Those of us who found Tony Blair’s itch for military intervention, and his obsession with British leadership, obnoxious and alarming were, it now seems, premature in celebrating his departure from UK politics.  Blairism rides again, personified in the strident and triumphant voices of Sir Malcolm Rifkind and Mr David Cameron.  They have taken a huge and above all a totally unnecessary gamble.  We can only hope that it will pay off.

Update (20 March 2011, 2300 hrs): An interesting discussion of some of the issues raised by the UN resolution is going on in comments on the same post at


9 Responses

  1. Oliver Miles says:

    John Masterman in “The Double-Cross System” quotes Lord Melbourne: “If I hear people saying that something must be done, I know that they contemplate doing something damn silly.”

    Brian writes: Thank you for this excellent remark. I’m also reminded of Thomas Babington Macaulay – “We know no spectacle so ridiculous as the British public in one of its periodical fits of morality.”

  2. John Miles says:

    We must do something.
    This is something.
    Therefore we must do this.

    Brian writes: Thank you for this irrefutable syllogism, John. You should pass it on to Mr Cameron.

  3. The sight of western countries again bombing the bejesus out of another Arab (OK, more Berber really, but the rhetoric is Arab) country is not going to endear us to many in the Middle East.  One pro-democracy twitterer (?) from Cairo just tweeted (!): “another coalition of the willing, another oil-rich Arab country.. another mad dictator.. ” If it continues for long, this will become the common opinion, whatever Cameron/Sarkozy/Obama would like to think.

    Brian writes: Thank you for this. I’m very much afraid that you and the Cairo Tweeter are probably right. The longer this continues, the more it will be seen as just another western intervention to protect its oil supplies.

    I see that the Arab League is already denouncing the air strikes. And where are all the fighters and bombers we and everyone else has been selling to Saudi Arabia, Egypt, etc? A journalist-cum-academic on C-Span has just been saying that all this flash-bang over Libya is a distraction from the really serious looming problem which is Iran and its nuclear ambitions. I have a nasty feeling that she’s probably right, too, although Israel-Palestine is another really serious open wound that everyone seems afraid to attend to, and which may well become literally insoluble if and when Iran does acquire a nuclear weapon.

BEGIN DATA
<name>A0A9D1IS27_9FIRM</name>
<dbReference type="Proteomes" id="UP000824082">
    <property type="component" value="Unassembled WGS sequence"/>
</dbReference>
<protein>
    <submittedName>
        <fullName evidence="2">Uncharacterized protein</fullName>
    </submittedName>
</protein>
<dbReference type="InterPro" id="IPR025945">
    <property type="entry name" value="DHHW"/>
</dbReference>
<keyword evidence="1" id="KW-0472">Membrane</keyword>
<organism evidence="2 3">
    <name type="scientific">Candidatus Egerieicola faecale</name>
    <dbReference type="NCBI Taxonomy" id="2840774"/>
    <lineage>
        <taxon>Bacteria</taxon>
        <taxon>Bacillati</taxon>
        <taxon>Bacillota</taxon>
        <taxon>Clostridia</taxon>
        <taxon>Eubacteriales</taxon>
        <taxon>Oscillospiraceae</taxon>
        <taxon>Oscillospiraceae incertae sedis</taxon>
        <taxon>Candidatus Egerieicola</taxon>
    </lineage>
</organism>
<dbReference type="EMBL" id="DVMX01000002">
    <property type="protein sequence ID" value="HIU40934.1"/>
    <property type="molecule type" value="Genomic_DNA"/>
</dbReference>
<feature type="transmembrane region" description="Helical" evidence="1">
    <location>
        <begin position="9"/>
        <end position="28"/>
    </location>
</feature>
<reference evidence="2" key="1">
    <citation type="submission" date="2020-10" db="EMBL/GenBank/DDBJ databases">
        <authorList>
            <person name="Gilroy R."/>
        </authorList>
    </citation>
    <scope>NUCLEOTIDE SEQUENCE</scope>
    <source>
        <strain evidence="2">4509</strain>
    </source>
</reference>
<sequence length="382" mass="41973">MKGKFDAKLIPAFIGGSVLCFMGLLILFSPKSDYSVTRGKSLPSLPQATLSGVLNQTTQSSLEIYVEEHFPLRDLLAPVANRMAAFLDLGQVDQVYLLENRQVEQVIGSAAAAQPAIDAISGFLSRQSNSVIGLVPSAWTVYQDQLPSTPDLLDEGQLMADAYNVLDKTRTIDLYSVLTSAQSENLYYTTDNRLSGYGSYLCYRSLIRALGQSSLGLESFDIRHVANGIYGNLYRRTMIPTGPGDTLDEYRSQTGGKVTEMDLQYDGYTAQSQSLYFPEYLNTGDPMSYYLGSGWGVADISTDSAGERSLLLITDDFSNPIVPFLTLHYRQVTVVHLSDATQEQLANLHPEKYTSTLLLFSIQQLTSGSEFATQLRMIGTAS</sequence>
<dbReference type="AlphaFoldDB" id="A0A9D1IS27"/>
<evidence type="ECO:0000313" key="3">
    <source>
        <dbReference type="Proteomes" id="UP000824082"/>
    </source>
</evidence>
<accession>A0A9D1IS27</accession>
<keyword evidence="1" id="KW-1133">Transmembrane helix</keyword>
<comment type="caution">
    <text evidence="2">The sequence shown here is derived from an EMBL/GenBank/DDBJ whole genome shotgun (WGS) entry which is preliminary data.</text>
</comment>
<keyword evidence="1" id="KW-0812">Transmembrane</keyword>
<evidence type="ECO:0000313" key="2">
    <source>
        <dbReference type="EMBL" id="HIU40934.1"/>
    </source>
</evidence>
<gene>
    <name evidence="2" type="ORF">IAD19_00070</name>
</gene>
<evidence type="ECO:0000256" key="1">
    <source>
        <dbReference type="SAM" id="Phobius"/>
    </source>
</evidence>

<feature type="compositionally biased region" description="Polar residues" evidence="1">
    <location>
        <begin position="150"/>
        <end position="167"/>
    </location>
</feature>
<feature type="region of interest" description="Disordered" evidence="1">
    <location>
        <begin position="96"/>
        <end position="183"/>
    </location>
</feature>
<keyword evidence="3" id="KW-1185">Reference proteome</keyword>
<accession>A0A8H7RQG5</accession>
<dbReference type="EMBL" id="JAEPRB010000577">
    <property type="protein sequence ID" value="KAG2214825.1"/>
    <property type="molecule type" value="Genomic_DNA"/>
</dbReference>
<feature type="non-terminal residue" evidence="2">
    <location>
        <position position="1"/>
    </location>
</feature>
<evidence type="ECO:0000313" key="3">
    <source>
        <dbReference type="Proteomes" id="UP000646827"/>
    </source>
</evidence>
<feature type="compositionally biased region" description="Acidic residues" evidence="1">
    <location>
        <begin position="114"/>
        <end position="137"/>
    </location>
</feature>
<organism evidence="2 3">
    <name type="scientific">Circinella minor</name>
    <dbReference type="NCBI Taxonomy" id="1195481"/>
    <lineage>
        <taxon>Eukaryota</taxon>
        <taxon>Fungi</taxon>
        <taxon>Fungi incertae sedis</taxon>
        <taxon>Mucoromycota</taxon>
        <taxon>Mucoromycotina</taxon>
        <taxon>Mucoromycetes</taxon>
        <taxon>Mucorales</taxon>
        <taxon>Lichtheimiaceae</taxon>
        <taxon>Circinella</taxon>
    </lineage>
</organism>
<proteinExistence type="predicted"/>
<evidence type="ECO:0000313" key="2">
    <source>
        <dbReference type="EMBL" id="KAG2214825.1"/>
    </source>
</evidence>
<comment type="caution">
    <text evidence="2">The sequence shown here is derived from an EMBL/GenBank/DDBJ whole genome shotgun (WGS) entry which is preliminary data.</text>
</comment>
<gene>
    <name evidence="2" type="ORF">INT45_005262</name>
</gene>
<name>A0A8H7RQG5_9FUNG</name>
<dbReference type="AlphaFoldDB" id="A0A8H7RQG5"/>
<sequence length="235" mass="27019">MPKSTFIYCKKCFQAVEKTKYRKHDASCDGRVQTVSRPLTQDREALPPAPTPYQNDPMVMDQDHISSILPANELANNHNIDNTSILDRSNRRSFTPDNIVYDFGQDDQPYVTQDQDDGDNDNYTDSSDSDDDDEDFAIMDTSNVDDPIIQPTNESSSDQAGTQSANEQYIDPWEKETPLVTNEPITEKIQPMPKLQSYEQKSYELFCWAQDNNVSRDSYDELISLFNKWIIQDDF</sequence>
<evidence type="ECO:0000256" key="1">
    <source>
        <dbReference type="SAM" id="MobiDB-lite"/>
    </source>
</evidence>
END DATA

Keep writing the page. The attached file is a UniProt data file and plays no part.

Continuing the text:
4. A Friend says:

    Since (in my jaundiced view) a lot of Cameron’s (and Rifkind’s) behaviour in this is grounded in the arrogant self-importance of our House of Commons, I will simply say “Hear, Hear!”.  Or, in another familiar idiom, “You spoke well!”

    Brian writes: Thank you for this. (“You spoke well” is the formula used by the Foreign & Commonwealth Office to endorse and approve something said by one of its ambassadors overseas on her own authority and not on specific instructions, for example to the foreign minister of her host country.)

  5. Brian says:

    Here is my (edited) response to an interesting comment that has been posted on the same article at

    The UN resolution goes much further than merely setting up a no-fly zone, as current US-UK-French-Canadian etc. strikes are currently demonstrating. Personally I think this is right, since a no-fly zone on its own would almost certainly have been ineffectual in stopping the recapture of Benghazi — not that the present much wider mandate can be guaranteed to prevent that.

    An earlier comment observes that “The UN resolution effectively gives Britain, France and America the right to use any force they deem necessary as long as they don’t put troops on the ground,” which is certainly the impression given by UK ministers and by the Americans. But, as some commentators have spotted, that’s not quite what the resolution says. In operative paragraph 4 the resolution permits certain kinds of military measures to protect civilians from attack, but “excluding a foreign occupation force of any form on any part of Libyan territory”. On the face of it, this would not necessarily bar the entry of foreign troops into Libya for any purpose other than as an occupation force, for example to protect supply routes for humanitarian relief supplies, or even in response to an appeal for military support by the rebels’ National Council. Another possibility might be the entry of an Egyptian military force from across the border, e.g. to reinforce the defences of Benghazi at the request of the anti-Gaddafi Council and thus not technically an “occupying force”. Of course any such entry of foreign troops would be denounced by Gaddafi as an occupation force and thus as a contravention of the resolution, but it would be up to the Security Council if necessary to provide an authoritative interpretation.